“When he [Mourinho] arrived at Chelsea from Porto, he brought the main thing: he came from a club where he not acceptable to him to finish second of the championship. “He brought the same spirit in Chelsea. He thinks only about victory, whatever the price.”
“The philosophy at Arsenal is completely opposed to this: it is not win at all costs but we want to win with a good way of playing. This is beginning to change in our approach.”
“We refuse to play without a good way of playing and that’s something that is passed from generation to generation.
“I think we find good balance during the last weeks of last season. The main idea today is to continue to control the game including securing our advantage at the back.”
“My dream today would be to win as much with Arsenal as with Chelsea but I do not think I have ten years left in me for that.”
This spoke Petr Cech to French football magazine, So Foot.
In other words, the papal infalibility conferred on Le Boss’ philosophy isn’t merited; we’re not winners, we’re winners only if we do it in the right way. And as such, there’s nothing wrong whatsoever in taking that view. Every club needs a philosophy and the manager ingrains that into the fabric of every squad. Arsène has done that although it’s not a stretch to argue that he’s done it a shade too much.
If you define ‘shade’ as pressing as hard as you can on the paper and scribbling the colour in to the point of creating a tear so that the pencil goes through the page.
I Was Hoping We’d Make Real Progress
Cech is against reverting to a flat back four. All of us agree a back three comprising just full backs isn’t a good idea and we suffered accordingly. The question is whether we’re in a phase of Wenger procrastination. He’d dither even when faced with the offer of a no deposit bonus casino.
He shouldn’t change the formation every time we lose a match but how long will he keep faith with the system if results don’t improve? At the root is his philosophy of letting players express themselves. It’s too laissez-faire; our squad aren’t disciplined enough. Aaron Ramsey is the lightning rod for criticism in this area but it applies to most of our XI.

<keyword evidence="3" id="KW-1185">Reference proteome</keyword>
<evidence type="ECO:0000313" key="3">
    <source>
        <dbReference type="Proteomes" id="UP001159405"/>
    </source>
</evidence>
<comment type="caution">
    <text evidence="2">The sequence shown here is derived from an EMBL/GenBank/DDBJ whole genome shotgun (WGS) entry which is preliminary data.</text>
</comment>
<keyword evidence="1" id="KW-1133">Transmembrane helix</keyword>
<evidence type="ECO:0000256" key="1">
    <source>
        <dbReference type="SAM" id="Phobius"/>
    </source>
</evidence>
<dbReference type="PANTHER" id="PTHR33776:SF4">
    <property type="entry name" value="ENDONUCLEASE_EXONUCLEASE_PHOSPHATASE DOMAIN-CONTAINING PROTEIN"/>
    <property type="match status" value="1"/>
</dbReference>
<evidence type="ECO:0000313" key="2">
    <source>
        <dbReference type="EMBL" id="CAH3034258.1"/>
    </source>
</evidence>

We don’t get it wrong every minute of every game but indiscipline seems punished more ruthlessly by opponents than vice versa.
Back-to-back defeats on the road is a great concern. We face a Bournemouth side needing points this weekend and even though it’s a routine home win most seasons, we’re in poor form and off the back of the international break; there’s no guarantee which Arsenal will turn up.
Hopefully, a fully motivated one but that’s doubtful. Alexis was royally fed up with the Chilean press criticising him and a failed move to Manchester City won’t improve his mood. City, it’s claimed, will be back with a £20m bid in January. We turned down £70m and they are coming back with less than one-third of that? Yeah, there’s logic there. Somewhere, screaming to stay in.
Wenger’s philosophy is one end of the scale, Mourinho’s the other. Win well vs win; Graham found the balance fleetingly, landing two titles; Arsène likewise and took it a step further with the unbeatean season. Only in the 1930s did the club get the balance consistently right for a sustained period of time. We’re currently going too far toward the pretty play.
But It Seems We Have Lost The Power
He sought to defend himself by drawing comparison to the England team at this morning’s press conference:
If England hasn’t won in 50 years on the international stage, you have to change the conclusion.
If you take the biggest teams in the world, they play all types of football. To say winning ugly and kicking the ball into the stands to win matches, it is wrong.
We want to win but the best way to win is to perform.
And even then the play this season isn’t particularly pretty. Misfiring, the open passing game isn’t working with baffling team selections a major contributing factor. This weekend is new start, a fresh chance to gain impetus for the campaign.
Part of that problem is solved with Ox at Anfield for his second consecutive Liverpool outing, even if one of them was supposed to be for us. Glancing at the way he spoke about Jurgen Klopp, I was struck by the words. They were the same as how players used to talk about Arsène; it’s been a long time since I’ve seen any of the current squad or even the new signings talk that enthusiastically about Wenger.
Whether he can regain his mojo, only time will tell.